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I am writing a regular expression to validate year starting from 2020.

The below is the regular expression I wrote,

^(20-99)(20-99)$

It doesn't seem to work. Can anyone point out where did I get it wrong?

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Your second group will only accept values 20-99 and you need it to accept 00-99. For example 3000. –  J Lundberg Sep 26 '11 at 18:44
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Your regex only accepts only one string: "20-9920-99". Before using a tool, try to read a bit about it: I don't think you've spent much time learning. If you did, you'd probably come to the conclusion that regex is not the right tool in your case. –  Bart Kiers Sep 26 '11 at 18:52
    
@BartKiers Thanks, I realized my error after looking at JLundberg comment. I must admit regex is not my forte and there is better way of doing this using comparison operator, but due to requirement constraint, I have to use regex. –  Ted Sep 26 '11 at 18:59
    
More detail needed. ANY year beyond 2020? Like 10556? Abbreviations OK, like '20 or 55? Commas in 5 digit years? 2021AD OK? –  the wolf Sep 26 '11 at 20:05
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3 Answers

up vote 5 down vote accepted

Regular expressions don't take ranges like that. You'll want to do something like:

if( year >= 2020 )
  presto

I'm being flippant because you're trying to use a regular expression where you can just use a straight-forward comparison. If you have a string, convert the string into an integer first (if you even need to do that with Python). Otherwise, you're going to have some really ugly regular expression that's hard to maintain.

Edit: If you're really keen on using a regular expression (or three), your problem can be broken up into three regular expressions: ^20[2-9]\d$, ^2[1-9]\d\d$, ^[3-9]\d{3}$ for four-character years. You could combine these into ^(20[2-9]\d|2[1-9]\d\d|[3-9]\d{3})$.

But note that the regular expression is a) ugly as hell, and b) only accepts years up to 9999. You can mitigate this with judicious use of the +, so something like:

^(20[2-9]\d+|2[1-9]\d{2,}|[3-9]\d{3,})$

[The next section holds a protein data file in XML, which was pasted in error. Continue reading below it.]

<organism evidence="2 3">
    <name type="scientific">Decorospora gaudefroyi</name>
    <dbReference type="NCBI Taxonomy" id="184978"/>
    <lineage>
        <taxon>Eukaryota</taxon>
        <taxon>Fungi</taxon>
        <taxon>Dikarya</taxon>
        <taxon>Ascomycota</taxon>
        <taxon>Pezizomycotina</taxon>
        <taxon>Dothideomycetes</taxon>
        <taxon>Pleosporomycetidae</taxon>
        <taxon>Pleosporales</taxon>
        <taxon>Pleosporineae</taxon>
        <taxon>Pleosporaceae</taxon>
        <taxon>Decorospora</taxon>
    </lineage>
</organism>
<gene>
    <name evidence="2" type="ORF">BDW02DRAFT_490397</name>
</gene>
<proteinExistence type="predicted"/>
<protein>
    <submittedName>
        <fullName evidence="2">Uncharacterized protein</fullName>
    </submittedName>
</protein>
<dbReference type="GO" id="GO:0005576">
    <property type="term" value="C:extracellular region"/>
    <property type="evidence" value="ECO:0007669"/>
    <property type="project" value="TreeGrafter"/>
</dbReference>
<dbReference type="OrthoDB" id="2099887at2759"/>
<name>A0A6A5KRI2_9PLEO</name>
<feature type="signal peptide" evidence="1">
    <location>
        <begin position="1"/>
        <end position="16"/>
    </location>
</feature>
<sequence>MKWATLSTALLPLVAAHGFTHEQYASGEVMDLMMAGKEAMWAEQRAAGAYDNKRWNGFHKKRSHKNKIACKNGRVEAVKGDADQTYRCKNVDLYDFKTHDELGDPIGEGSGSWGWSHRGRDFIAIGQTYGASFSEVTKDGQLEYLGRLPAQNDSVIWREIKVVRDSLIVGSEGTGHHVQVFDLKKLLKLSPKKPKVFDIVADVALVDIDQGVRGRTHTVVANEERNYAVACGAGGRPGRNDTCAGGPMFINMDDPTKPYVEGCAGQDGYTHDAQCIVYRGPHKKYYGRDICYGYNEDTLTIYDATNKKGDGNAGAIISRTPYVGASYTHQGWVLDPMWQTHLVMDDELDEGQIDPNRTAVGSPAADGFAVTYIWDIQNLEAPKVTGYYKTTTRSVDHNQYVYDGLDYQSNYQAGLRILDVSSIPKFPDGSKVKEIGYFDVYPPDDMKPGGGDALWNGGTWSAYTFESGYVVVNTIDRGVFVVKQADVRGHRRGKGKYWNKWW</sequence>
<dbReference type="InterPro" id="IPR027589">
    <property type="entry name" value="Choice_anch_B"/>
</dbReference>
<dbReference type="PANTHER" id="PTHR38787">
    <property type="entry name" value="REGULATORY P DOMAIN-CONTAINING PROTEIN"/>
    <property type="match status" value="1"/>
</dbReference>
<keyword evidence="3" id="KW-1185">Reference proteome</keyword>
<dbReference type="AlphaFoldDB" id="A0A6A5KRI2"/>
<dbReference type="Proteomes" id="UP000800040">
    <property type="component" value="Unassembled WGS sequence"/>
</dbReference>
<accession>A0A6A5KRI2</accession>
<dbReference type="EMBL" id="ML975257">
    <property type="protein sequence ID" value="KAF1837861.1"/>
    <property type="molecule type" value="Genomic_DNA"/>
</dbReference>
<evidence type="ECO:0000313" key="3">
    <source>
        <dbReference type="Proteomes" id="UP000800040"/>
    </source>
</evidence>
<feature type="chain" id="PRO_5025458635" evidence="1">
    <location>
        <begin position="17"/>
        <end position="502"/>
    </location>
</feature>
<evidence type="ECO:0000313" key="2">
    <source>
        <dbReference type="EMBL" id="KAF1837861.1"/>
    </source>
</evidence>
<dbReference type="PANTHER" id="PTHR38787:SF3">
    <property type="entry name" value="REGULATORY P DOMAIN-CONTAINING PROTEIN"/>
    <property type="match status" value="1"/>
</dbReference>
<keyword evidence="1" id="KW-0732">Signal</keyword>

...could work.

But I hope you'll find that just doing year >= 2020 is a lot better.

Edit 2: Hell, that regex is wrong for years greater than 9999. You'll probably want to use:

^(20[2-9]\d|2[1-9]\d{2}|[3-9]\d{3}|[1-9]\d{4,})$

And that still doesn't work if you enter a year like 03852.

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Thanks. But due to some requirement constraint, I may not use comparison operator. –  Ted Sep 26 '11 at 18:47
    
@Ted please post what you are trying to do so we can suggest an alternative. –  Gazler Sep 26 '11 at 18:48
    
Perhaps OP is... I don't know... writing a PEG where he needs to disambiguate years before and after 2020? –  Martin Carpenter Sep 26 '11 at 18:50
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@CanSpice Thank you, it sure look ugly with the regex when it can simply be done using comparison operator and the usual if-then-else. Can't thank you enough for your assistance. –  Ted Sep 26 '11 at 19:01
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Not certain about python but w.r.t. to regex it doesn't work like you are thinking...ranges are for a single character. So if for some reason you must have a regexp (ie: some sort of regexp data-filled validation engine):

^20[2-9][0-9]|[2-9][1-9][0-9][0-9]$

Any number from 2020-2099 or 2100-9999.

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Can't see how this catches the year 3000 (just around the corner). –  Omri Barel Sep 26 '11 at 18:56
    
And you can golf that a little by using \d for [0-9]. –  Martin Carpenter Sep 26 '11 at 18:58
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Here is a significantly shorter regex that does what you want:

^(?![01]|20[01])\d{4}$

Validation:

>>> regex = re.compile(r'^(?![01]|20[01])\d{4}$')
>>> all(regex.match(str(x)) if x >= 2020 else not regex.match(str(x)) for x in xrange(10000))
True
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